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Yowsa, that's an ancient mobo. I really can't recommend spending money on a CPU to stick in there for many of the same reasons you list...plus it's just really old. Who knows when it's going to croak? BTW, here's the CPU support page for it. I didn't see the X3 455 on the list..

A couple more unanswered questions:
- what's the case?
- What's the memory? Is it DDR3? How much?
I wouldn't focus on removing fans, but more on how you can provide a quiet gaming PC. Low rpm case fans can be inaudible. Same with some fanned discrete gfx cards.

The AMD Kaveri APU are an interesting niche - and it would probably do fine for Diablo III @ 1280 x 1024. Not much benefit for getting the A10 over the A8-7600. Take a look at this WoW benchmark at 1920x1080. Figure Diablo II will run the same or faster. At his screen rez, he should be able to get 50fps min easy. Granted, at "Good" quality. The A10-7700 just pops the cpu clock up a little bit. Take a look at the A10-7850K in this same benchmark - very little movement. So, the cheapest AMD path is the A8-7600 (when it comes out) and a mobo (and RAM?). There is a possible cheap upgrade by trying Hybrid Crossfire. This plus the R7 250 (~$90) could work.

If he wants to go with a discrete gfx card instead of an integrated gpu, I'd recommend the Intel Pentium G3420 over any of the AMD solutions. Similarly priced for CPU+mobo and much better performance for games. Plus an upgrade path to a quad core. Something like this plus a video card and RAM (if needed).

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 Post subject: Re: New silent PC for Diablo III
PostPosted: Thu Mar 20, 2014 4:30 pm 
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RAM is one ddr3, 4 Gb, 1333 MHz: RAM is not needed if he chooses to get the G3420.
Case is a mid-tower, model unknown.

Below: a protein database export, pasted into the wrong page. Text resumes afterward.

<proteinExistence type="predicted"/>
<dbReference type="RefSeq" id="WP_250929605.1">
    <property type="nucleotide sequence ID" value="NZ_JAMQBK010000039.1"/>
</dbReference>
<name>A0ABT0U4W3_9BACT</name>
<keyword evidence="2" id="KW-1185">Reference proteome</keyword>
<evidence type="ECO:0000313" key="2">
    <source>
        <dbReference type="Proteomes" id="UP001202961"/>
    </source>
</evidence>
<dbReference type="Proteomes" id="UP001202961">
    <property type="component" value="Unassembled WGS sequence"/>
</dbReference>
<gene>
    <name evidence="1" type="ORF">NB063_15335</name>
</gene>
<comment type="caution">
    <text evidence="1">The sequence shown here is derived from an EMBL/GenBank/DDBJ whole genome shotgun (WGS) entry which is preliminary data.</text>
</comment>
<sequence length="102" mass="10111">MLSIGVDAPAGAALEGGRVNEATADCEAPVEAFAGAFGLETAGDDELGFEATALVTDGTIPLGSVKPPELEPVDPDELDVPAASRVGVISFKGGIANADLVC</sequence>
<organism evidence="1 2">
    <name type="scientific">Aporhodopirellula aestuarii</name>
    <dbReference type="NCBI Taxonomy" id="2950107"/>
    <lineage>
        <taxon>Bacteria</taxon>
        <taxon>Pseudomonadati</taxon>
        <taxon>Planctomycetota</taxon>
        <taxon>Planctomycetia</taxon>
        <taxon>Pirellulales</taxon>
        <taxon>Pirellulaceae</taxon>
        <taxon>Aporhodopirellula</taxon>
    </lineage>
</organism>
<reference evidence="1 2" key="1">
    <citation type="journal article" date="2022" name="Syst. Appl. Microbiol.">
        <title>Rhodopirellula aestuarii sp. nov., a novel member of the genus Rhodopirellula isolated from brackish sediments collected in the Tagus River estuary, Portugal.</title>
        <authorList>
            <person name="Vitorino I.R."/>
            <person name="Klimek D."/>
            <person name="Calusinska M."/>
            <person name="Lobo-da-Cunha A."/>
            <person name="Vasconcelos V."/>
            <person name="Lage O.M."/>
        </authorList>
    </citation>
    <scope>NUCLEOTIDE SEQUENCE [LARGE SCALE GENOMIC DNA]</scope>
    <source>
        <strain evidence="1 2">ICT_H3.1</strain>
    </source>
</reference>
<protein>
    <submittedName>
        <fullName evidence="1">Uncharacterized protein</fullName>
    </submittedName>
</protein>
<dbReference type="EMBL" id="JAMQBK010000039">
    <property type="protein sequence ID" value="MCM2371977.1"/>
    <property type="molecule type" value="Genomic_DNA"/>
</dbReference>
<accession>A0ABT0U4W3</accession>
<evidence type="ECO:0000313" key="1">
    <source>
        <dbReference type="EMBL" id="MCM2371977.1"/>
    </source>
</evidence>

About case fan, my idea was that he have to monitor pc temperature, and if it's too high while he plays at Diablo, he have to re-add its case fan, cleaned and oiled. If it's too loud yet, I think he have to buy a new one, but I know nothing about silent case fans.

About cpu fan, could ARCTIC Alpine 11 Plus be a cheaper alternative?

PS: if you're impressed about the old age of this PC, you should take a look to mine...


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 Post subject: Re: New silent PC for Diablo III
PostPosted: Thu Mar 20, 2014 7:45 pm 
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You are going to want at least one working case fan. A decent fan is only around $10-15. If you can come up with the case mfgr and model number, we can recommend a fan.

Arctic Cooling cooler - maybe someone familiar with the cooler can speak for it. Hardware Secretsshows it to be a little cooler but louder than the stock fan.

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 Post subject: Re: New silent PC for Diablo III
PostPosted: Fri Mar 21, 2014 12:01 am 
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Lucas Malor wrote:
he has ~ $400 (300 €) to spend


So you're in EU?

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 Post subject: Re: New silent PC for Diablo III
PostPosted: Fri Mar 21, 2014 2:06 am 
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@CA_Steve: ok, I have to check again. I can assure you there's no model on the case - it's a cheap the-hell-knows-who-made-it case. The best I can do is to measure the fan dimensions.
That's why I'm tempted to suggest him a passive graphic card, but I'm also sceptic about his case cooling.
About cpu fan, your suggestion is approved ^^

mobo: I see that Asus B85M-G supports pci-e 3.0 as well and it's cheaper. Do you think it's good enough?

quest_for_silence wrote:
So you're in EU?

Well, since I'm Italian as you, it's true for now; we have to wait and see... :D


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 Post subject: Re: New silent PC for Diablo III
PostPosted: Fri Mar 21, 2014 2:58 am 
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Lucas Malor wrote:
I see that Asus B85M-G supports pci-e 3.0 as well and it's cheaper. Do you think it's good enough?


IMO PCI 3.0 is useless for a midrange graphic (and for an hi-end one too: maybe with two or three of them it could be different...).
Dig into the forum for some user report about the mobo, usually business-oriented one may have crippled bios.


Lucas Malor wrote:
Well, since I'm Italian as you, it's true for now; we have to wait and see... :D


Sorry, I'm not interested into that debate. :wink: Do you have any favourite shop here?

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 Post subject: Re: New silent PC for Diablo III
PostPosted: Fri Mar 21, 2014 3:17 am 
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quest_for_silence wrote:
IMO PCI 3.0 is useless for a midrange graphic (and for an hi-end one too: maybe with two or three of them it could be different...)